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Northern Italy’s Barolo A Light, Floral Wine That Needs Aging

December 5, 2018

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No red wine stands so completely opposite the wine market’s trend for blended, sweetish, fruity wine than Barolo, a red wine from northern Italy.

Many Americans seem to crave red wines that are rich, hearty and full of fruit flavor. The shelves are full of them. Even pricier pinot noir and moderately priced cabernet have evolved to become juicy, purplish, kind-of-sweet wines.

While powerful in flavor, barolo remains light in structure, lighter than many pinot noirs when compared side-by-side. Hailing from northern Italy in the Piedmont and made from the nebbiolo grape, barolo often is described as having a floral, earthy character summed up as “tar and roses.” While the vast majority of wine is made to be drunk now, barolo and its strong tannins must age. A barolo fan once told me opening one less than 10 years old was “infanticide.”

Barolo, like many of the most respected wine regions in Europe, also is steeped in tradition and, often, controversy. The 1970s and 1980s saw the barolo wars, in which a group of producers tried to make the style more drinkable and likable. They won, but the wines still stand apart from popular tastes.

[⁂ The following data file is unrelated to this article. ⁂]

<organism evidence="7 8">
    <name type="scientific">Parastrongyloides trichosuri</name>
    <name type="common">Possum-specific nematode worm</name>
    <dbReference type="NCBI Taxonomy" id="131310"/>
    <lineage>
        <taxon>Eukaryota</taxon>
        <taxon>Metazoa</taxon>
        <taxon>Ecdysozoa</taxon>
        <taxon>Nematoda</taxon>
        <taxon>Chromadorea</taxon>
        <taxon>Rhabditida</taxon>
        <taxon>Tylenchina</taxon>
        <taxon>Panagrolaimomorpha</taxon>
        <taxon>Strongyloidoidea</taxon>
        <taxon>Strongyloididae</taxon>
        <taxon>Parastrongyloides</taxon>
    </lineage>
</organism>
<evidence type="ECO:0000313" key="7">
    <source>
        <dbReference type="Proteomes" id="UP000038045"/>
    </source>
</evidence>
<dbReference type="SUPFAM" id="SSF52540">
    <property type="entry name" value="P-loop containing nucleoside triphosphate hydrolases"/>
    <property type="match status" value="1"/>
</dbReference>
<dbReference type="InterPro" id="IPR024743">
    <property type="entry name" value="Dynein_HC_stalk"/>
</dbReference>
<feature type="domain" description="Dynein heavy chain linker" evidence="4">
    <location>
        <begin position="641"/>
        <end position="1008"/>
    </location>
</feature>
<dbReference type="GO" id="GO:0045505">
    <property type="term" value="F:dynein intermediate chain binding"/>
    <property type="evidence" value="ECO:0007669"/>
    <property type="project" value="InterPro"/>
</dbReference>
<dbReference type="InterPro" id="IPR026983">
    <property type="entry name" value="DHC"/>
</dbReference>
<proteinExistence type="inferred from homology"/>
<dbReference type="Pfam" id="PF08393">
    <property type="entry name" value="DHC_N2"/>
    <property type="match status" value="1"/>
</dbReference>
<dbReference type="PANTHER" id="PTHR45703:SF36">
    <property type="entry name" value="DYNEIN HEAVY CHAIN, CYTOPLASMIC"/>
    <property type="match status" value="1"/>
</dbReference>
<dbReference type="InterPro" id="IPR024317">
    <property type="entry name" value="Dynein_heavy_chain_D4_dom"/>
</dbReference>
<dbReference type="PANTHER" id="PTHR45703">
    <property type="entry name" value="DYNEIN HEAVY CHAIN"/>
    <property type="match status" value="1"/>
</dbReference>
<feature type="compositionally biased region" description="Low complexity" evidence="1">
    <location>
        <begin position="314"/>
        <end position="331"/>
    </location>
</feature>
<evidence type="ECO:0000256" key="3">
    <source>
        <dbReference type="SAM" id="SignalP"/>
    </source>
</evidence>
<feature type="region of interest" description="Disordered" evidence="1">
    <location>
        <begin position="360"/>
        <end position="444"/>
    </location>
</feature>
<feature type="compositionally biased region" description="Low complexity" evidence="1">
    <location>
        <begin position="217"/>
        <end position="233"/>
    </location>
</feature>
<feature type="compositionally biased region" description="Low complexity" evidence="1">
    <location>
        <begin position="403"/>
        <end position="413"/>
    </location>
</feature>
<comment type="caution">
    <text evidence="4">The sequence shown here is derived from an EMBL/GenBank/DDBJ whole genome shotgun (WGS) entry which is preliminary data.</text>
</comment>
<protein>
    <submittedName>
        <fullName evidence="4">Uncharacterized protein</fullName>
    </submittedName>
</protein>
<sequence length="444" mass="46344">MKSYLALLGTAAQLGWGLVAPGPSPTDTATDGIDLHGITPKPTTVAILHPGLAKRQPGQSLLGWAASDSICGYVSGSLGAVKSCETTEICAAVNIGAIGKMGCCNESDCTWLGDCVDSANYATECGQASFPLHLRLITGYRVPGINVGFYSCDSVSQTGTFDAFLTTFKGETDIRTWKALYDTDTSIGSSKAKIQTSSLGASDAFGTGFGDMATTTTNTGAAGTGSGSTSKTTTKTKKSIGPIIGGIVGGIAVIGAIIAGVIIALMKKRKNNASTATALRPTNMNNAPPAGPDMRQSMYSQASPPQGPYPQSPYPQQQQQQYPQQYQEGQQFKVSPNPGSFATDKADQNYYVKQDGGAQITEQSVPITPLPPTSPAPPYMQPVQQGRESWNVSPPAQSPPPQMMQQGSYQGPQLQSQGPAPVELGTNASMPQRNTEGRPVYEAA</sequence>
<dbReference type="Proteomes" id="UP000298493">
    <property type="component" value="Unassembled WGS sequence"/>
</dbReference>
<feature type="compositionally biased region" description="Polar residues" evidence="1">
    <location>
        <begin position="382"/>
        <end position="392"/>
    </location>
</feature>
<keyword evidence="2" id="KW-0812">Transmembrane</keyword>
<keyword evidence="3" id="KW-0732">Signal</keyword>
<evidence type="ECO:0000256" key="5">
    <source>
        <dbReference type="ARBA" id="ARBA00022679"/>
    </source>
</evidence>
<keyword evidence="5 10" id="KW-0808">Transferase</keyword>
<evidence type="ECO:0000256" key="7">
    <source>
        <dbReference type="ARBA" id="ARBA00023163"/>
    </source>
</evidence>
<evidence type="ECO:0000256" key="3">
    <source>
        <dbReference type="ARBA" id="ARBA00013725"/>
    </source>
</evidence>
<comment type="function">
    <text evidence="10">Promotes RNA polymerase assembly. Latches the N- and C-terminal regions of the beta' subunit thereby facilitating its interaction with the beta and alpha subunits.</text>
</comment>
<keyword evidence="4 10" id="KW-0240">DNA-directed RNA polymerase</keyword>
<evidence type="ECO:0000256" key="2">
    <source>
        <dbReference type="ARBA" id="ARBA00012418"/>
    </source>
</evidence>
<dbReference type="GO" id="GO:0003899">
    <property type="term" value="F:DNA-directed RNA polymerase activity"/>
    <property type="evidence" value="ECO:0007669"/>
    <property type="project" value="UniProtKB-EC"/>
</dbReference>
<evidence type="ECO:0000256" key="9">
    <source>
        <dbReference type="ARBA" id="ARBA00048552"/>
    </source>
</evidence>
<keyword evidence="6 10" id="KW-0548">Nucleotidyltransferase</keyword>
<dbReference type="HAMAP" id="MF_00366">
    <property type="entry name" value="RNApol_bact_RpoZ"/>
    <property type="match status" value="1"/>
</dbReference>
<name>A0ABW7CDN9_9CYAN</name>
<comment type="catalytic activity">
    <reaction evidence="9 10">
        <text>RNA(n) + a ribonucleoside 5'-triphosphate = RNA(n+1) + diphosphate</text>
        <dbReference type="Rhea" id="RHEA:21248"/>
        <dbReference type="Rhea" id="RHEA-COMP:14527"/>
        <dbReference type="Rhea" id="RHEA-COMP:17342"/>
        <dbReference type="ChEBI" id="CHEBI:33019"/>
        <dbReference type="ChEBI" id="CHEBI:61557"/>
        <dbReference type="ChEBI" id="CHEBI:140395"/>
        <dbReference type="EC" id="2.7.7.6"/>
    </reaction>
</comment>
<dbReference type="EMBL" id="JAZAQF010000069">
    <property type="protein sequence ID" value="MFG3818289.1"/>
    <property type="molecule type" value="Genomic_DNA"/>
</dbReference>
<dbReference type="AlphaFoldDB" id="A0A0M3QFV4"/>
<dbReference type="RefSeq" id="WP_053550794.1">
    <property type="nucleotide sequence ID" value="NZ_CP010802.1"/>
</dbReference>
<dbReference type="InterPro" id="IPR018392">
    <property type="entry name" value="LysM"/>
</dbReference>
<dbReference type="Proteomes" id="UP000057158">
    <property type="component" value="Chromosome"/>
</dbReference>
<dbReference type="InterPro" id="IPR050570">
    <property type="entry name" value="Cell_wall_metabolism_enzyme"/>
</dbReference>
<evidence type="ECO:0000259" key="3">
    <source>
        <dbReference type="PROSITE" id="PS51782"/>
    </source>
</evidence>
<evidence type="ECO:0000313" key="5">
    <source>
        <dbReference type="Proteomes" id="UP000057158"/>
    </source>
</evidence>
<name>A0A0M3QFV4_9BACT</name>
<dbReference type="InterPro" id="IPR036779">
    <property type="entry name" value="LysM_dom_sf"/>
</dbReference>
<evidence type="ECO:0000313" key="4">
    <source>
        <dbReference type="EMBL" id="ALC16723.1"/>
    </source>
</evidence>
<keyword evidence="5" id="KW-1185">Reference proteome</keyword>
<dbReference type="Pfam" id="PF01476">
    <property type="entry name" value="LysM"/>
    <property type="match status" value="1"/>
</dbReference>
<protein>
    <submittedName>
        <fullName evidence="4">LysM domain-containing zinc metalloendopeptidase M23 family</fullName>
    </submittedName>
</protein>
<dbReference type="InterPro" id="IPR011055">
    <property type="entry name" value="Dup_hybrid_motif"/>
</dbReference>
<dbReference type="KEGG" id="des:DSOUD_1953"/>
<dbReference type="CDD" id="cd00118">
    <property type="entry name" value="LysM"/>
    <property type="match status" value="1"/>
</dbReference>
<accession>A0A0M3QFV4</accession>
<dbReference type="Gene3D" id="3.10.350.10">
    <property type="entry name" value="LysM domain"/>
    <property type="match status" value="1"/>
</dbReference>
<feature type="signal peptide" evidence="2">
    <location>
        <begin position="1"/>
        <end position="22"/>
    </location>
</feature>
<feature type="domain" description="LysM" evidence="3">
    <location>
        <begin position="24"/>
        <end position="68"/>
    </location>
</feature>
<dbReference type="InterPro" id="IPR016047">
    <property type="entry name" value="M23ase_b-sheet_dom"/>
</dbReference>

A very approachable Vietti 2014 Castiglioni Barolo has floral smells and tastes of licorice and black fruit with leather and a gamy quality. $55. ★★★★ 1/2

Villadoria 2014 Serralunga Barolo smells of dried roses and tastes of black tea, orange bitters and earth. Special order in Pennsylvania. $37. ★★★★

The oak aging is front and center in Bersano Badarina 2012 Barolo, which shows ripe black cherry and barrel-related flavors of vanilla, coconut and spice. It finishes a bit hotter than most. $30. ★★★ 1/2

Decant barolo for several hours and don’t forget to try its white grape cousin, arneis, an overshadowed gem.

GRADE: Exceptional ★★★★★, Above average ★★★★, Good ★★★, Below average ★★, Poor ★.

DAVID FALCHEK, executive director of the American Wine Society, reviews wines each week.

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